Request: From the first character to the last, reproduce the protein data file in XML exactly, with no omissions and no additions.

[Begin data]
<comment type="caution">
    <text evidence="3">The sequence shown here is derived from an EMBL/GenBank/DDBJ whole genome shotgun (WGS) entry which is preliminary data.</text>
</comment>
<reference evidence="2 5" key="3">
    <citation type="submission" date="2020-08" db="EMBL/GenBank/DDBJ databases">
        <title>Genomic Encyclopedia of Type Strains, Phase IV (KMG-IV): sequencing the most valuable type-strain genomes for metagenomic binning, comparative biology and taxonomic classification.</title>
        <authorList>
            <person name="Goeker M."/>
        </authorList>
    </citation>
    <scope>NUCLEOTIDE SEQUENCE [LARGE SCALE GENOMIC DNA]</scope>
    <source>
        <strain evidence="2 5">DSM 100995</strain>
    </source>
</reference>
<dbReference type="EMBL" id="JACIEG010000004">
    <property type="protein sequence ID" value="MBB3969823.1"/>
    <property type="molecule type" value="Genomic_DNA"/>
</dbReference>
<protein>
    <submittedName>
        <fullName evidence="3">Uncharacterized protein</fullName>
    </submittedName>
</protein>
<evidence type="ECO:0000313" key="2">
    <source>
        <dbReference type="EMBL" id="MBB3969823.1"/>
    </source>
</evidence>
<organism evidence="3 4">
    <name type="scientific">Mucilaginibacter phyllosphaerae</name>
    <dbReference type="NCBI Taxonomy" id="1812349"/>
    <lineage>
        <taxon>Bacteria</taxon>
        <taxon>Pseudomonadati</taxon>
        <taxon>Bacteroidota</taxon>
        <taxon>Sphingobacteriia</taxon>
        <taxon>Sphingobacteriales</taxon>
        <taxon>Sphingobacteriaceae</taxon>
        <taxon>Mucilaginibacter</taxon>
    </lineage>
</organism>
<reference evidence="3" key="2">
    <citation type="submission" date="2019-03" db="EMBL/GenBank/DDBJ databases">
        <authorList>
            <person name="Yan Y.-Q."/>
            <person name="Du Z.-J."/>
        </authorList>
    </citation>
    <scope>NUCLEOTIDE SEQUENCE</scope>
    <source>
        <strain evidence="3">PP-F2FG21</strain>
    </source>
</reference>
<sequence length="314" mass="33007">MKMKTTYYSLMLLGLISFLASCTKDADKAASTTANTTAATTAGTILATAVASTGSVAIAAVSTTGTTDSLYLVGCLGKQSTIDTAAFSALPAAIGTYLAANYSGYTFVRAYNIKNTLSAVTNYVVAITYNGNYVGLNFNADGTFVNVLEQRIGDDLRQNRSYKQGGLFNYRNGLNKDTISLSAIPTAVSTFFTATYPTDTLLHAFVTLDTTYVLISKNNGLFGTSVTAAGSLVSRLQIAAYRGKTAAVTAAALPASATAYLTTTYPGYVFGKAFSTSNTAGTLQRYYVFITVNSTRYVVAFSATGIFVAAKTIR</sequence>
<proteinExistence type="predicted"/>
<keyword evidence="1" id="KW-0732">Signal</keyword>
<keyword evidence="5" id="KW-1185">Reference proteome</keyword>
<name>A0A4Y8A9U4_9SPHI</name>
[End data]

<comment type="caution">
    <text evidence="3">The sequence shown here is derived from an EMBL/GenBank/DDBJ whole genome shotgun (WGS) entry which is preliminary data.</text>
</comment>
<reference evidence="2 5" key="3">
    <citation type="submission" date="2020-08" db="EMBL/GenBank/DDBJ databases">
        <title>Genomic Encyclopedia of Type Strains, Phase IV (KMG-IV): sequencing the most valuable type-strain genomes for metagenomic binning, comparative biology and taxonomic classification.</title>
        <authorList>
            <person name="Goeker M."/>
        </authorList>
    </citation>
    <scope>NUCLEOTIDE SEQUENCE [LARGE SCALE GENOMIC DNA]</scope>
    <source>
        <strain evidence="2 5">DSM 100995</strain>
    </source>
</reference>
<dbReference type="EMBL" id="JACIEG010000004">
    <property type="protein sequence ID" value="MBB3969823.1"/>
    <property type="molecule type" value="Genomic_DNA"/>
</dbReference>
<protein>
    <submittedName>
        <fullName evidence="3">Uncharacterized protein</fullName>
    </submittedName>
</protein>
<evidence type="ECO:0000313" key="2">
    <source>
        <dbReference type="EMBL" id="MBB3969823.1"/>
    </source>
</evidence>
<organism evidence="3 4">
    <name type="scientific">Mucilaginibacter phyllosphaerae</name>
    <dbReference type="NCBI Taxonomy" id="1812349"/>
    <lineage>
        <taxon>Bacteria</taxon>
        <taxon>Pseudomonadati</taxon>
        <taxon>Bacteroidota</taxon>
        <taxon>Sphingobacteriia</taxon>
        <taxon>Sphingobacteriales</taxon>
        <taxon>Sphingobacteriaceae</taxon>
        <taxon>Mucilaginibacter</taxon>
    </lineage>
</organism>
<reference evidence="3" key="2">
    <citation type="submission" date="2019-03" db="EMBL/GenBank/DDBJ databases">
        <authorList>
            <person name="Yan Y.-Q."/>
            <person name="Du Z.-J."/>
        </authorList>
    </citation>
    <scope>NUCLEOTIDE SEQUENCE</scope>
    <source>
        <strain evidence="3">PP-F2FG21</strain>
    </source>
</reference>
<sequence length="314" mass="33007">MKMKTTYYSLMLLGLISFLASCTKDADKAASTTANTTAATTAGTILATAVASTGSVAIAAVSTTGTTDSLYLVGCLGKQSTIDTAAFSALPAAIGTYLAANYSGYTFVRAYNIKNTLSAVTNYVVAITYNGNYVGLNFNADGTFVNVLEQRIGDDLRQNRSYKQGGLFNYRNGLNKDTISLSAIPTAVSTFFTATYPTDTLLHAFVTLDTTYVLISKNNGLFGTSVTAAGSLVSRLQIAAYRGKTAAVTAAALPASATAYLTTTYPGYVFGKAFSTSNTAGTLQRYYVFITVNSTRYVVAFSATGIFVAAKTIR</sequence>
<proteinExistence type="predicted"/>
<keyword evidence="1" id="KW-0732">Signal</keyword>
<keyword evidence="5" id="KW-1185">Reference proteome</keyword>
<name>A0A4Y8A9U4_9SPHI</name>